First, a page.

Russia and Ukraine to sign agreement guaranteeing safe passage for agricultural products

By Geoffrey Smith — Russia will sign an agreement with Ukraine on Friday guaranteeing safe passage for exports of grain and other agricultural products from ports in the war-torn country.

Kremlin spokesman Dmitry Peskov told reporters that Defense Minister Sergei Shoigu will sign the agreement, brokered by the United Nations and the Turkish government, in Istanbul on Friday. Ukrainian media have already reported earlier today that representatives of his government intend to sign.

The deal brings much-needed relief to global grain markets, which have suffered this year from disruptions to Black Sea exports following Russia’s invasion of Ukraine in February. The two countries accounted for nearly a third of all global wheat exports last year, according to UN data, and much of those exports are destined for poor countries in Asia and South Africa. North with precarious food balances.

As part of the agreement, Russia undertakes not to attack ships carrying grain or other agricultural products leaving or entering Ukrainian ports, and to allow such ships to be escorted through the approaches mined from these ports. Ukraine has in turn agreed to allow Turkish authorities to inspect vessels arriving in Ukraine as they pass through the Bosphorus Strait, thereby ensuring that they are not used to smuggle weapons into the area of war. Nevertheless, arms shipments from the West regularly enter Ukraine through its land border with European Union countries.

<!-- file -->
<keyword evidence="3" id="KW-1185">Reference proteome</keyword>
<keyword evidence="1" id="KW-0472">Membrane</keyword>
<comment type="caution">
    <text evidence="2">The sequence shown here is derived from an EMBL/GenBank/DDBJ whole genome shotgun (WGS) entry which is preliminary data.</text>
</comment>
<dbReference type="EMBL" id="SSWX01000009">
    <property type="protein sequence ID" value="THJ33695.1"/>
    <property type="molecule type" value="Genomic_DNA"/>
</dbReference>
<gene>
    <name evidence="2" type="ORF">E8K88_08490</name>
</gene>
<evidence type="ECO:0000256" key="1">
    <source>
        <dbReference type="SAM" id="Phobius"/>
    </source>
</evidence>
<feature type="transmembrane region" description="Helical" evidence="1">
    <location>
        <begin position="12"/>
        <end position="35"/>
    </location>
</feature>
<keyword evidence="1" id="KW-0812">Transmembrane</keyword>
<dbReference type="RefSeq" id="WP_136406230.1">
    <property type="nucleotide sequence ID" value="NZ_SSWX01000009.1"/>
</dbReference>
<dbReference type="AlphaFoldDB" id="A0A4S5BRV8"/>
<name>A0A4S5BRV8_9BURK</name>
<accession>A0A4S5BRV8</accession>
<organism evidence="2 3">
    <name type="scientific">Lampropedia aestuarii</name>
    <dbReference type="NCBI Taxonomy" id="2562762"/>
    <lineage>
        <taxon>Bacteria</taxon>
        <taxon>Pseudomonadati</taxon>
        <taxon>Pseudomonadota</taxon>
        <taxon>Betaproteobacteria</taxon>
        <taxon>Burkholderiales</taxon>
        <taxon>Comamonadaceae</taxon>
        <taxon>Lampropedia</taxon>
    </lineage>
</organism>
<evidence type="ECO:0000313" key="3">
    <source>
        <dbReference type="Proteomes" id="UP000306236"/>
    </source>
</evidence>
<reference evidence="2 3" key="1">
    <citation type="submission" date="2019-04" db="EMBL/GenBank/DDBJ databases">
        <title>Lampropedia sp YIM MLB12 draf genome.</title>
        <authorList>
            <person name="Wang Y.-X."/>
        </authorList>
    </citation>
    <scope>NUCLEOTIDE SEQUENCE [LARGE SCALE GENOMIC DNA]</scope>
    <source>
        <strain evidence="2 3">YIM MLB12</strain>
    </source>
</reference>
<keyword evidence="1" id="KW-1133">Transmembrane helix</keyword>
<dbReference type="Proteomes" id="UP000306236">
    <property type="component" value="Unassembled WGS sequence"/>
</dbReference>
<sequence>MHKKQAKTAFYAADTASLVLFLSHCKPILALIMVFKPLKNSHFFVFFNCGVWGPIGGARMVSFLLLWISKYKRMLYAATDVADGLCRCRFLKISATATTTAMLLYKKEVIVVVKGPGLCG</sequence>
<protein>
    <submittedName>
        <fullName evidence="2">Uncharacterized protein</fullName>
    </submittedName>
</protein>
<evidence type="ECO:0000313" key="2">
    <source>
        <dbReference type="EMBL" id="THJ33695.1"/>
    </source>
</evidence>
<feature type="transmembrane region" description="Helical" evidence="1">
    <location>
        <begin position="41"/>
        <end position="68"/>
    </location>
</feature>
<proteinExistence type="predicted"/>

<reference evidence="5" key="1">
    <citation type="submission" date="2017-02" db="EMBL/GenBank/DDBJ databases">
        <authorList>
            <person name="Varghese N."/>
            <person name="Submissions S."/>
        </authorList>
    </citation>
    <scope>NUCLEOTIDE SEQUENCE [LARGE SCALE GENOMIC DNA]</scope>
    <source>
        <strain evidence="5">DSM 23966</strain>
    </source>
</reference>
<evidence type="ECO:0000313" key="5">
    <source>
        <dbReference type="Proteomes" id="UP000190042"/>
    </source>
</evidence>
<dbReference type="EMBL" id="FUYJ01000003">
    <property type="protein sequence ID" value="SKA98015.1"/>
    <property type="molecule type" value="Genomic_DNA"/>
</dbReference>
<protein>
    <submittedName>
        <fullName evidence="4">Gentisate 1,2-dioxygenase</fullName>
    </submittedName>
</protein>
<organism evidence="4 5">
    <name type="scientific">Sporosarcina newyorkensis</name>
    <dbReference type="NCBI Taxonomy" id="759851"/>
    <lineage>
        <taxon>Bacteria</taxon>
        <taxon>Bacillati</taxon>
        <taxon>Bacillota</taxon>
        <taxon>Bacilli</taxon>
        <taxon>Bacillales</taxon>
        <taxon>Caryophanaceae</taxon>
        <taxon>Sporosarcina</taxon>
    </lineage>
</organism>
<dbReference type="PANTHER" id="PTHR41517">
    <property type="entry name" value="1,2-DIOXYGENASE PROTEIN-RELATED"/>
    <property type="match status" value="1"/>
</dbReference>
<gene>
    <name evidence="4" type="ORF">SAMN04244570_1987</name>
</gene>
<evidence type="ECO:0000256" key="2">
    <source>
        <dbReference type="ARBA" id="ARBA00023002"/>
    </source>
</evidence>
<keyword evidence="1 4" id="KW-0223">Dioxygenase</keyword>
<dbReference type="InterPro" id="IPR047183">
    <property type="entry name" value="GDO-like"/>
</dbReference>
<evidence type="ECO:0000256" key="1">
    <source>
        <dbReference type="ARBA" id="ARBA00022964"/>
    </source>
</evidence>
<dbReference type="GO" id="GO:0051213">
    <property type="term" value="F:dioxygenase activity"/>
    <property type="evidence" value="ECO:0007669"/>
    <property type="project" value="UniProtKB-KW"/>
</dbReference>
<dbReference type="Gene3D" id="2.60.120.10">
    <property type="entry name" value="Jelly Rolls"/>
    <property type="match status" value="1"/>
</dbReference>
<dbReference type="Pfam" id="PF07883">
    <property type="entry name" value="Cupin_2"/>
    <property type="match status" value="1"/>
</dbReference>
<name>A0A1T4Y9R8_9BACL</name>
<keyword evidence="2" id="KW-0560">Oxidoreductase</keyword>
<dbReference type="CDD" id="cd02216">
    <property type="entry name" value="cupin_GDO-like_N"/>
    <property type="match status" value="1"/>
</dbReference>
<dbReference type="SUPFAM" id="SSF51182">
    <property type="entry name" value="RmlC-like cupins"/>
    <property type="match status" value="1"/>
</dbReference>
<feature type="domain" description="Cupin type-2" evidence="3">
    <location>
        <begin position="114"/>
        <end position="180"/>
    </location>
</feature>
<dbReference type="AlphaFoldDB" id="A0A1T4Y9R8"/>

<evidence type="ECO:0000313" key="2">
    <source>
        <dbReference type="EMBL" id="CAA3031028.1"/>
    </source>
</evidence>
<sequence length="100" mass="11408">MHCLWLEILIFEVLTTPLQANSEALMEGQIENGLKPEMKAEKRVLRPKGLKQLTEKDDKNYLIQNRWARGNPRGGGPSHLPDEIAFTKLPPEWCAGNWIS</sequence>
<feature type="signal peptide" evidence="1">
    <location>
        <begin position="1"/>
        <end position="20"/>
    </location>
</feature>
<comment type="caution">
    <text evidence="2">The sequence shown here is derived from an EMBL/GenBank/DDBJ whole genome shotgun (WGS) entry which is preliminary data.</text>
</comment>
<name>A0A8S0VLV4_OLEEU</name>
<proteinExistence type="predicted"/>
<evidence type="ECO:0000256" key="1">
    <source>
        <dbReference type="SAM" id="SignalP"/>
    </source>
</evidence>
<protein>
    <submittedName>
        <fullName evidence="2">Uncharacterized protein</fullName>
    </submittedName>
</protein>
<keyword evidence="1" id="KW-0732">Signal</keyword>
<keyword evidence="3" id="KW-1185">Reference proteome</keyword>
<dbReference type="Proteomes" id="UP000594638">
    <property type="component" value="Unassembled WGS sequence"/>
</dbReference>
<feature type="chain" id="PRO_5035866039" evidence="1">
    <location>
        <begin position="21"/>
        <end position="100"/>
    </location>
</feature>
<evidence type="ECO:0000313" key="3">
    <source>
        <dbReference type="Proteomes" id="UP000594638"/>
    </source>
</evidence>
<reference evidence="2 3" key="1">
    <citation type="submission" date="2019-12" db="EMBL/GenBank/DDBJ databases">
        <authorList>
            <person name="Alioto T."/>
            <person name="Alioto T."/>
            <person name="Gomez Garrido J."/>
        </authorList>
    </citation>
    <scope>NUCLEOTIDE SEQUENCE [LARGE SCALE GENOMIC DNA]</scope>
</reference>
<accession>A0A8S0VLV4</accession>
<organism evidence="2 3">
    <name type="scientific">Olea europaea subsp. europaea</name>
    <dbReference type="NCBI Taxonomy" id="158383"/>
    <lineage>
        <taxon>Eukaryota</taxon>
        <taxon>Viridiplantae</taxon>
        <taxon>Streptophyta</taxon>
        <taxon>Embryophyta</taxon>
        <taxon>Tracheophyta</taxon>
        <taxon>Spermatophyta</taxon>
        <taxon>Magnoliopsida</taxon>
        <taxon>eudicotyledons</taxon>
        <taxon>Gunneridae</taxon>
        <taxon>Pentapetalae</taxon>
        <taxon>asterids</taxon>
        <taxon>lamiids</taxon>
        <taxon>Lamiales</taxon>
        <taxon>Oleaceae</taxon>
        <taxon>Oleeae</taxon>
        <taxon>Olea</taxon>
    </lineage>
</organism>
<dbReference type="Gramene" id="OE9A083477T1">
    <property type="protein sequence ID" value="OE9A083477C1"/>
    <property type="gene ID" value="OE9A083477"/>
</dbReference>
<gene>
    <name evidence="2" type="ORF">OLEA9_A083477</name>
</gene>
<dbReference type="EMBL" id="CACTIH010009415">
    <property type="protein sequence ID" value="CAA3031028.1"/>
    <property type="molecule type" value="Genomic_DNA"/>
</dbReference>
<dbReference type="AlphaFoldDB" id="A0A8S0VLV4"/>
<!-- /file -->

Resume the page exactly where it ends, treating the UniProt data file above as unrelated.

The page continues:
While the deal is a victory for diplomacy, analysts said its success in easing tensions in global food markets will crucially depend on Russia sticking to the spirit of the pact. In previous months, Russia has attacked Ukraine’s grain export terminals with long-range artillery, forcing their operators to suspend exports at least temporarily.

“President Putin has said that in the context of the looming food crisis, it is very important to unblock supply routes to world markets – fertilizers, food and grain,” Peskov was quoted as saying by news agencies. Russian press.

Sky News quoted US State Department spokesman Ned Price as saying the Biden administration would focus on holding Moscow accountable for carrying out the deal.

Wheat futures on the Chicago Mercantile Exchange were down 3% on Friday in response to the news. They have fallen 6% in the past two days as the deal nears completion.

UN officials estimate the center will take three to four weeks to set up. This means that grain may not start flowing again at full speed until the second half of August.

Related Articles

Russia and Ukraine to sign agreement guaranteeing safe passage for agricultural products

Oil prices rise 1% on supply issues after Russian oil price cap

Satellite imagery, ship data shows path of Russian vessel Kyiv said to have shipped ‘looted’ grain

Amalia H. Mercado